What to do if my husband was cited but for pills which were mine?

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What to do if my husband was cited but for pills which were mine?

My husband was pulled over for a brake light that was out. The police asked if he could search his vehicle. My husband said yes. He was unaware that I had a small amount (21 pills) of Clonazepam (a benzodiazepine Schedule 4) in a cellophane bag inside of the console. He explained that it was not his, and that he wasn’t aware it was in there (the truth). Then today in the mail, he got a summons to appear before the magistrate next month. I don’t know what to do. Should I go with him and tell them this was all my fault? I didn’t think about the legalities of what I did, as I am not a member of the “drug culture”. A woman offered to give me the pills because I have anxiety disorder and was having trouble getting by on my own Rx.

Asked on March 13, 2014 under Criminal Law, Pennsylvania

Answers:

FreeAdvice Contributing Attorney / FreeAdvice Contributing Attorney

Answered 7 years ago | Contributor

The Controlled Substances Act (CSA) was passed by the 91st United States Congress as Title II of the Comprehensive Drug Abuse Prevention and Control Act of 1970 and signed into law by President Richard Nixon .[1] The CSA is the federal U.S. drug policy under which the manufacture, importation, possession, use and distribution of certain substances is regulated. The Act also served as the national implementing legislation for the Single Convention on Narcotic Drugs.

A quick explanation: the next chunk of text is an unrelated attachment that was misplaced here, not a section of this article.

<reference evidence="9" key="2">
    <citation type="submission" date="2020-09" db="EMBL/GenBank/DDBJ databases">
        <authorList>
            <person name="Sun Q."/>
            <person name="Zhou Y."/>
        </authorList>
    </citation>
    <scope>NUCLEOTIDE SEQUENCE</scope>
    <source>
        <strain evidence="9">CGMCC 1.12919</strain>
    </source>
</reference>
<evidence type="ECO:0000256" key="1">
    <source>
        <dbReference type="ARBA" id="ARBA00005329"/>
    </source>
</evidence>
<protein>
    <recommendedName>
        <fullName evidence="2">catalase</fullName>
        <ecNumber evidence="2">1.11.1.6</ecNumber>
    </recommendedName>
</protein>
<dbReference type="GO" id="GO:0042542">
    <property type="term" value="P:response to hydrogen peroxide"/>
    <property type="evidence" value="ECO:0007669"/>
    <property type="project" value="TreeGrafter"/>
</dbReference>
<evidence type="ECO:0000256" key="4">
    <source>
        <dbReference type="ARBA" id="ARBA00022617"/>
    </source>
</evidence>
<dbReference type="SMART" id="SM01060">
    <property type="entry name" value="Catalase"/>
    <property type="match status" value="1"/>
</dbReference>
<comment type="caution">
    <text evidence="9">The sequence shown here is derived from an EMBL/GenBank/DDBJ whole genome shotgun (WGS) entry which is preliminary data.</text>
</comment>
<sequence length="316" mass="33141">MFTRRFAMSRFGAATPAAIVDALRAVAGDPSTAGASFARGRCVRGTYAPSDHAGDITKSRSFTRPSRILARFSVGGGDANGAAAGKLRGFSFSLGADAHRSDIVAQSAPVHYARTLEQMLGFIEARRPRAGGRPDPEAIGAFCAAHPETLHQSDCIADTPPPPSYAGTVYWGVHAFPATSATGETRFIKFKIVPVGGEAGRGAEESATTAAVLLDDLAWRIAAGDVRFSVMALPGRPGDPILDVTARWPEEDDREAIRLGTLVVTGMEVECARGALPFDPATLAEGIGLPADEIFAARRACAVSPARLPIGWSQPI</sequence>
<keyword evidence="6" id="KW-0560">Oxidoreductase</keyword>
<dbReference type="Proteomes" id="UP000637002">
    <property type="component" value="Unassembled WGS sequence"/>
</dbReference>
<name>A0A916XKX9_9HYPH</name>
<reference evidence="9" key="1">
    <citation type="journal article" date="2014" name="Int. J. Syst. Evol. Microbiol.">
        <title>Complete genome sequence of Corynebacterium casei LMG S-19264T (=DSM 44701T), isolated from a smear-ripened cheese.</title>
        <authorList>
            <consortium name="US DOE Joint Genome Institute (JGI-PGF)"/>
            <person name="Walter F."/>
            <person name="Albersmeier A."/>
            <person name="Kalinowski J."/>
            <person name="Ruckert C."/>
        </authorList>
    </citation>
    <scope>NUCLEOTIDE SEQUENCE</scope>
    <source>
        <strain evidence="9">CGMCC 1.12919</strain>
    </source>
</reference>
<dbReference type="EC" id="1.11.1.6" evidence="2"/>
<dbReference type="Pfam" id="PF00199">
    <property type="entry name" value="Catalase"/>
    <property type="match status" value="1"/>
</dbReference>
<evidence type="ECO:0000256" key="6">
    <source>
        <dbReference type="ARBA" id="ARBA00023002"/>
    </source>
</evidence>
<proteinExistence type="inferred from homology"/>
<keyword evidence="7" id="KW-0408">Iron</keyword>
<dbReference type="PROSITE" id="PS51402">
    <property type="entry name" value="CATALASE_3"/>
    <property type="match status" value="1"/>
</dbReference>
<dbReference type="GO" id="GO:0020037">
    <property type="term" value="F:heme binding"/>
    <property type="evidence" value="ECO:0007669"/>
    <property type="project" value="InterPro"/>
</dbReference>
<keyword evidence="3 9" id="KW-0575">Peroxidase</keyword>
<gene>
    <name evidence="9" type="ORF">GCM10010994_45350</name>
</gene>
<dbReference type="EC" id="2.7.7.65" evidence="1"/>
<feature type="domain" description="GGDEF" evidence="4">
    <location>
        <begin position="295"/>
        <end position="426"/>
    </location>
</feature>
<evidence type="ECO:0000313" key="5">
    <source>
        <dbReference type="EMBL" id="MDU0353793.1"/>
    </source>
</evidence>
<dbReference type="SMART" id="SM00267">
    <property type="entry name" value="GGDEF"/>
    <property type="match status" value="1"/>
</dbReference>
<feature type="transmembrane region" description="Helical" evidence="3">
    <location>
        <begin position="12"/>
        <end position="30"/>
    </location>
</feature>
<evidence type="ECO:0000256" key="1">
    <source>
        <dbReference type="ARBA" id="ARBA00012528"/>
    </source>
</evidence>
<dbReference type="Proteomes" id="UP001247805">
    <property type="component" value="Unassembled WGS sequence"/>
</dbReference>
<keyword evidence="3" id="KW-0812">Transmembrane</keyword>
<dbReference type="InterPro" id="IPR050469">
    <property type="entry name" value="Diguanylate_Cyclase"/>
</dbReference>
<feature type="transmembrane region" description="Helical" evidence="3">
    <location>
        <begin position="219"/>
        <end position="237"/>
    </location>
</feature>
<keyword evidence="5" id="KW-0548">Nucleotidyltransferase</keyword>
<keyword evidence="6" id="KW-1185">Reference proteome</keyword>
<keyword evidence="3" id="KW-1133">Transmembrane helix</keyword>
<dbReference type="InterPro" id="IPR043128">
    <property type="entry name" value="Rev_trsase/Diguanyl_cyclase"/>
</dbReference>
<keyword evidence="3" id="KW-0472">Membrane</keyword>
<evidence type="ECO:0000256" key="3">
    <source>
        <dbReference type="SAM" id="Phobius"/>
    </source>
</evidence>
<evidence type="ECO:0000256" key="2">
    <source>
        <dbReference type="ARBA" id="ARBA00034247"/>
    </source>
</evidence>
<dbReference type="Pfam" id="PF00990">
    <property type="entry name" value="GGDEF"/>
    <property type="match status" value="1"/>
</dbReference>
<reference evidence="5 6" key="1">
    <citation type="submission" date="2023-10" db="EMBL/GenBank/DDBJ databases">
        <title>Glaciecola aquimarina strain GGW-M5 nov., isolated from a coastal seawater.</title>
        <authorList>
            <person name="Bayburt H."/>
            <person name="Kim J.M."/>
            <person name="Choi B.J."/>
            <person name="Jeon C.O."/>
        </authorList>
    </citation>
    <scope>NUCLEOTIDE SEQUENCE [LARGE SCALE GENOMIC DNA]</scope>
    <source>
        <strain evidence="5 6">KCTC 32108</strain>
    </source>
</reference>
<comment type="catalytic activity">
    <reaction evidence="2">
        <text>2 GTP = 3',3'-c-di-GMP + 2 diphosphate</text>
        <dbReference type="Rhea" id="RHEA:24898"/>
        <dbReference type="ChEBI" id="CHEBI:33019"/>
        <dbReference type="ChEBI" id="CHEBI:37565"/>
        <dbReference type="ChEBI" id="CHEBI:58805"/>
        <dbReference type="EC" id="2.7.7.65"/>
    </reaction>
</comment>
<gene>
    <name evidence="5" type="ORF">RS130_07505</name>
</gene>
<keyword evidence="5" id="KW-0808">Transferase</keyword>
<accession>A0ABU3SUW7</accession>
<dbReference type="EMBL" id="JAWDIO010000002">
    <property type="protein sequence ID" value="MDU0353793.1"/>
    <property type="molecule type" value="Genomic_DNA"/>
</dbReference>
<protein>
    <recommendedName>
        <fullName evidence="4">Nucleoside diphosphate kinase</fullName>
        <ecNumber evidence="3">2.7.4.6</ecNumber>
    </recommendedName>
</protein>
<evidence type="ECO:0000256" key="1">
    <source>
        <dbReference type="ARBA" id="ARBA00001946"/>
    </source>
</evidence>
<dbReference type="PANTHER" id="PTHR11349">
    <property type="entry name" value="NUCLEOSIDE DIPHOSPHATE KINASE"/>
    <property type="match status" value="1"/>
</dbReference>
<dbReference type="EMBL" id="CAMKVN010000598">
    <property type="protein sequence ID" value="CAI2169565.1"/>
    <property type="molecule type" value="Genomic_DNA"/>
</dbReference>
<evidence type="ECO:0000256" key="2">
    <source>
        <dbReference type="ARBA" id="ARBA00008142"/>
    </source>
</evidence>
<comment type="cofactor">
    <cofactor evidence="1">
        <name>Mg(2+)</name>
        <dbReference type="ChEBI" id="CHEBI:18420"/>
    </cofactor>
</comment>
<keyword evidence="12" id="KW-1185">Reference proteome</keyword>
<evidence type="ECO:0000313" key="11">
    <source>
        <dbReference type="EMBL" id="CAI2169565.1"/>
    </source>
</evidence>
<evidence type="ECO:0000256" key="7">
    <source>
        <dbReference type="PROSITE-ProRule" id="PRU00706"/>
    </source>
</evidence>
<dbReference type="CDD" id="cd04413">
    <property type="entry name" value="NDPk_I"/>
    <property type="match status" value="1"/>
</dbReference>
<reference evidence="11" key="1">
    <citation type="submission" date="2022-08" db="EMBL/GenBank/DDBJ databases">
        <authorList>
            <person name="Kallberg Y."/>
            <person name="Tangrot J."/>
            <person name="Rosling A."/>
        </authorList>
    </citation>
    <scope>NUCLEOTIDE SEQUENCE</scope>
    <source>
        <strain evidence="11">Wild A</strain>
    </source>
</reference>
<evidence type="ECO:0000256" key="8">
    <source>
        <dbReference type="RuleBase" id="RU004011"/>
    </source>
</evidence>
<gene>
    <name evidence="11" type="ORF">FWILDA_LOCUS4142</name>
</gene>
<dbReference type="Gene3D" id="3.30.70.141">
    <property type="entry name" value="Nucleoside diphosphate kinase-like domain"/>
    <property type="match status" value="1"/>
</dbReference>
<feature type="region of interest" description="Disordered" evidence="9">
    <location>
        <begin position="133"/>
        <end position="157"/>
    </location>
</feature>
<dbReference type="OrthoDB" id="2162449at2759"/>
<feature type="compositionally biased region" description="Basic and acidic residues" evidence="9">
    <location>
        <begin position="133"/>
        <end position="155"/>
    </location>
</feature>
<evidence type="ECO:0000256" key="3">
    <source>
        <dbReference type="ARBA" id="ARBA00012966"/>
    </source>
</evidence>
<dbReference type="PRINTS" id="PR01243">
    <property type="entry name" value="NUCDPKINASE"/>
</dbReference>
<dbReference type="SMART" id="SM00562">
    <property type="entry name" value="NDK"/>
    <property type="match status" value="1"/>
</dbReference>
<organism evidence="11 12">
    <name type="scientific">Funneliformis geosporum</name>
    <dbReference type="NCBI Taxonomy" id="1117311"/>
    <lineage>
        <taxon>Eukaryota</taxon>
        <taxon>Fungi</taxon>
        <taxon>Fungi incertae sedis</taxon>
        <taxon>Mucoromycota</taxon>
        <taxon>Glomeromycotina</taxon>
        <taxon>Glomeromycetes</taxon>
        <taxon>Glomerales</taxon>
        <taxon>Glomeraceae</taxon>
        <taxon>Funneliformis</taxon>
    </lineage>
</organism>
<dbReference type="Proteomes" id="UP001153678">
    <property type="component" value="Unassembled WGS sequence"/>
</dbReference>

The legislation created five Schedules (classifications), with varying qualifications for a substance to be included in each. Two federal agencies, the Drug Enforcement Administration and the Food and Drug Administration, determine which substances are added to or removed from the various schedules, though the statute passed by Congress created the initial listing, and Congress has sometimes scheduled other substances through legislation such as the Hillory J. Farias and Samantha Reid Date-Rape Prevention Act of 2000, which placed gamma hydroxybutyrate in Schedule I. Classification decisions are required to be made on criteria including potential for abuse (an undefined term), currently accepted medical use in treatment in the United States, and international treaties.

Answer: I suggest that your spouse consult with a criminal defense attorney in his locality as to what you have written about. One can be found on attorneypages.com.


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